Oh, The Symptoms

Pregnancy has its moments.  And some of them aren’t fun.  You get sick.  You barf.  You’re tired all the time.  Your emotions are out of whack and you’re no fun to be around.  You get winded just eating a bowl of Fruity Pebbles.

Okay, maybe that last one is just me.

But still, pregnancy symptoms are no fun.  And to the women who don’t get them and just coast along through your pregnancy with your glow and your jolly demeanor like Mary Freaking Poppins, I’m very happy for you and all, but I kind of hate you.

For me, it was fun for the first five weeks.  I was excited.  I was healthy.  I was sticking with my gym routine as usual.  Before I found out I was pregnant, I podiumed at a Crossfit competition.  The week I found out I was pregnant, I competed in a liftoff.  I was gonna go about business as usual until my body told me I couldn’t.  All would be well. 

I started puking at 4 weeks and feeling dead tired, but I was powering through because I was sure that things would be different this time.

I rolled with the punches for 5-and-a-half weeks.  I remember I started my day at the gym.  I power lifted.  Then I went home and argued with the husband about taking too long to feed me.  You know, normal pregnant chick things.

Then, I noticed I was spotting.

And I haven’t been cool since.

A few things about this situation:

  1. There’s a big difference between spotting and bleeding.  I did not know this.  To me, bleeding was bleeding.
  2. You should call your OB before you do anything else.  Not everything merits a trip to the ER.
  3. Spotting DOES NOT always mean you’re having a miscarriage.  Something as simple as straining when you poop can cause spotting.  In fact, I spotted again around 16 weeks for that very reason.

I turned white as a ghost and started freaking out.  I used to think I’d come to terms with my miscarriages and everything that had happened to me.  And by “come to terms” I mean they happened and then I never talked about them ever again.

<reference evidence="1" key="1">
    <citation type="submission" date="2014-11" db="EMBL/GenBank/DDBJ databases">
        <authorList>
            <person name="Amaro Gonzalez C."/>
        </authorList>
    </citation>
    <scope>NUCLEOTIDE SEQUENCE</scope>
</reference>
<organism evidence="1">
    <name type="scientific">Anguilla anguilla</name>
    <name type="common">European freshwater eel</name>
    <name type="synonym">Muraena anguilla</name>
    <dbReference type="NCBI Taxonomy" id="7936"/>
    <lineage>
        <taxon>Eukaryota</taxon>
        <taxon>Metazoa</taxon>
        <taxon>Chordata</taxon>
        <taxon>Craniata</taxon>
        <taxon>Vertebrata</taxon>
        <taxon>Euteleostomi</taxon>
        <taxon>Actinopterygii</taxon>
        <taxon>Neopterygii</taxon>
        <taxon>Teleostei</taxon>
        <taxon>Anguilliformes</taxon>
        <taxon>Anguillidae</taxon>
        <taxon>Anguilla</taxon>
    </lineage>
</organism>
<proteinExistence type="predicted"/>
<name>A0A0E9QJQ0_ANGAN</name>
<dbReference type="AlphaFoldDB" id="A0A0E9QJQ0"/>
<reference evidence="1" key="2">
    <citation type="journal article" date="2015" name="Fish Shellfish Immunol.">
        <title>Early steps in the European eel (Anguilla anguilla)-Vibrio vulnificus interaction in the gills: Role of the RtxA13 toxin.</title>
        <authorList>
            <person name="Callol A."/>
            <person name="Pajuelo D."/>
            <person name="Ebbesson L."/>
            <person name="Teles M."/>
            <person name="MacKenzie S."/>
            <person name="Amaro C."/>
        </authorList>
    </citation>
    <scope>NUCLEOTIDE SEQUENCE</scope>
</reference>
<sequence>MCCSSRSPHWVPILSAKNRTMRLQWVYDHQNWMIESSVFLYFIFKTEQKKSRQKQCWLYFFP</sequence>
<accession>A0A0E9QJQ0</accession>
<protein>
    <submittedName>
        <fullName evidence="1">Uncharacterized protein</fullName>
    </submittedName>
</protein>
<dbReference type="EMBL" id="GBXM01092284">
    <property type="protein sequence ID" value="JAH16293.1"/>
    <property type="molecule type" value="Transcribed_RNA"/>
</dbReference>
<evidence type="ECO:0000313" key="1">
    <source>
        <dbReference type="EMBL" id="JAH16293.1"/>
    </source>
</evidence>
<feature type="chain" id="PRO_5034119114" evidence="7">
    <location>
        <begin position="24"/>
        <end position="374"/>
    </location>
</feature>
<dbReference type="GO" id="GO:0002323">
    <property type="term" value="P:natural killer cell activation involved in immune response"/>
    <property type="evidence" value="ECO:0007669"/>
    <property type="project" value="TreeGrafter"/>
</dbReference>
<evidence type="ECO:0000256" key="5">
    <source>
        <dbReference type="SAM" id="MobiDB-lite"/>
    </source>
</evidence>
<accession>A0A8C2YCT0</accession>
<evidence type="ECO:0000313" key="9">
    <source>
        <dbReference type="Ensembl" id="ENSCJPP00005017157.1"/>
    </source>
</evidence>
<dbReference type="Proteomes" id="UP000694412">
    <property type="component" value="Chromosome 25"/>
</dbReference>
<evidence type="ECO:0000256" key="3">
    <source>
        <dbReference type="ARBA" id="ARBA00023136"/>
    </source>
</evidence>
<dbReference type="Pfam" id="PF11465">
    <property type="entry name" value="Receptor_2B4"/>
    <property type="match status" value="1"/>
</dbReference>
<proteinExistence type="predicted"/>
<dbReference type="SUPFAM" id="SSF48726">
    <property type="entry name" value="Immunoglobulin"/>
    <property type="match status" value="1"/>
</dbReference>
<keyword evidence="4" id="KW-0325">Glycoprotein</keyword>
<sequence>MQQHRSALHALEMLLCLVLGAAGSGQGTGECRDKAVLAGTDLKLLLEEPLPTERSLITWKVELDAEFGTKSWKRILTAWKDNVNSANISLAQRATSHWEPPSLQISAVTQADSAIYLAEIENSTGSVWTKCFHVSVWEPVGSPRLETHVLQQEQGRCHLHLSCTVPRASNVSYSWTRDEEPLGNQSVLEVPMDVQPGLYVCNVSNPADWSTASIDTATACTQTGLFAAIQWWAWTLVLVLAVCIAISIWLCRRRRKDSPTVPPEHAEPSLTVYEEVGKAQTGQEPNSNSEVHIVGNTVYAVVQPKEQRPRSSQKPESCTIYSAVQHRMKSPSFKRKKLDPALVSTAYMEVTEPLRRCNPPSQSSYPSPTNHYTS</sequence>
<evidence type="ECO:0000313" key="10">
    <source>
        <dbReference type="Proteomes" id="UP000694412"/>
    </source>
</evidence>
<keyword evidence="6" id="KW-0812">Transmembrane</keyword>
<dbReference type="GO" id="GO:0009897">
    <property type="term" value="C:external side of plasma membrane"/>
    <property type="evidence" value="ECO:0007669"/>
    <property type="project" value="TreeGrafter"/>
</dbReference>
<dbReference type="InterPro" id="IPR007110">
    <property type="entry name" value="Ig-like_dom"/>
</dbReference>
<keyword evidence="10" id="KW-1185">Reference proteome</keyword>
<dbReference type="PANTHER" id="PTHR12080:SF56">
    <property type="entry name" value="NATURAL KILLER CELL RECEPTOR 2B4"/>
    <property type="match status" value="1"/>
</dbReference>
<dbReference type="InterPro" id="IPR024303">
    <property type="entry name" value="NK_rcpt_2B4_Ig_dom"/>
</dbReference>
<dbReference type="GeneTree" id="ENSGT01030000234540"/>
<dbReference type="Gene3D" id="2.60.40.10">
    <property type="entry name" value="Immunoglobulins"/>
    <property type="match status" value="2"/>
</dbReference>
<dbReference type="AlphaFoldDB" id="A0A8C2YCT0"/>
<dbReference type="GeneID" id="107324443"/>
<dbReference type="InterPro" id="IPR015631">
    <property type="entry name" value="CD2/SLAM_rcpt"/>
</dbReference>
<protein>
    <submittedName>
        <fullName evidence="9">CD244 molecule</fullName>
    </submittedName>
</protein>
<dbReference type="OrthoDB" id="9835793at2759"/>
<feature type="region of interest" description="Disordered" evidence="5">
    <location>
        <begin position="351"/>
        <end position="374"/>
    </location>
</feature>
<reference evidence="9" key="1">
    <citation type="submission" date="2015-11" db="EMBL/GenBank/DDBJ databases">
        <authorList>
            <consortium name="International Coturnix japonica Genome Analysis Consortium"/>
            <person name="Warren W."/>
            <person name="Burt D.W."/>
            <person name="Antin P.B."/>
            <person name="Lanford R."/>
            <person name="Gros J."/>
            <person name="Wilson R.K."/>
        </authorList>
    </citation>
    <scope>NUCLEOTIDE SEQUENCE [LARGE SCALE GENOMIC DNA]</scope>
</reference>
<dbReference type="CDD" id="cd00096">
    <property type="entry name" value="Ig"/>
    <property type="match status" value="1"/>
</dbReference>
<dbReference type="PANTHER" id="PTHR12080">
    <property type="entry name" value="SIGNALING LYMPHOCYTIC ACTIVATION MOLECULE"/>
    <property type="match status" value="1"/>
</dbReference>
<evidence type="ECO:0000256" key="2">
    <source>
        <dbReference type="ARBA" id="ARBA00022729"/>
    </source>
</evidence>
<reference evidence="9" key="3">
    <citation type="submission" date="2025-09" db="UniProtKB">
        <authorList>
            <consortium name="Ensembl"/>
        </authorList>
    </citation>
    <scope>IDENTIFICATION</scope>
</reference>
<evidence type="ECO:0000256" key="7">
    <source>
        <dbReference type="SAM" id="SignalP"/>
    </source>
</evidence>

Oh, I was so wrong. 

It’s like every feeling or thought or fear I had about those losses came pouring out of me the second I saw that little spot on my toilet paper.  I started sobbing and tried calling my doctor.  The office was on lunch.  So, I made my husband take me to the ER, where the staff kept acting all confused about why I was there and I kept saying things like, “BECAUSE I’M BLEEDING AND I’VE HAD TWO MISCARRIAGES.  I’M BLEEDING!” 

So extra.

Here’s what happens when you go to the ER when you’re bleeding or spotting:

  1. First, they check your cervix to make sure it’s still shut.
  2. If your cervix is still shut, you get blood drawn and get sent for an ultrasound.
  3. You get your ultrasound, which pretty much tells you nothing when you’re 5 weeks along.
  4. You wait around forever for a doctor to send you home and tell you it’s too early to tell and that you should follow up with your OB.  Usually this doctor doesn’t know their ass from their elbow.
  5. You end up with a big ER bill that could have been avoided entirely if you’d just waited an hour for your OB office staff to return from lunch.

Listen, I’m no doctor.  If you’re bleeding like period bleeding or bleeding heavily, by all means, get help.  Or, if you’re frightened out of your mind and you just found a little spot, go get help.  But here’s what I wish someone would’ve told me before I went through all that:  If you’re spotting, call your OB.  They’ll tell you what to do.  And in my case, there was zero cause for panic or concern.  I’d have saved myself a lot of aggravation and hundreds of dollars.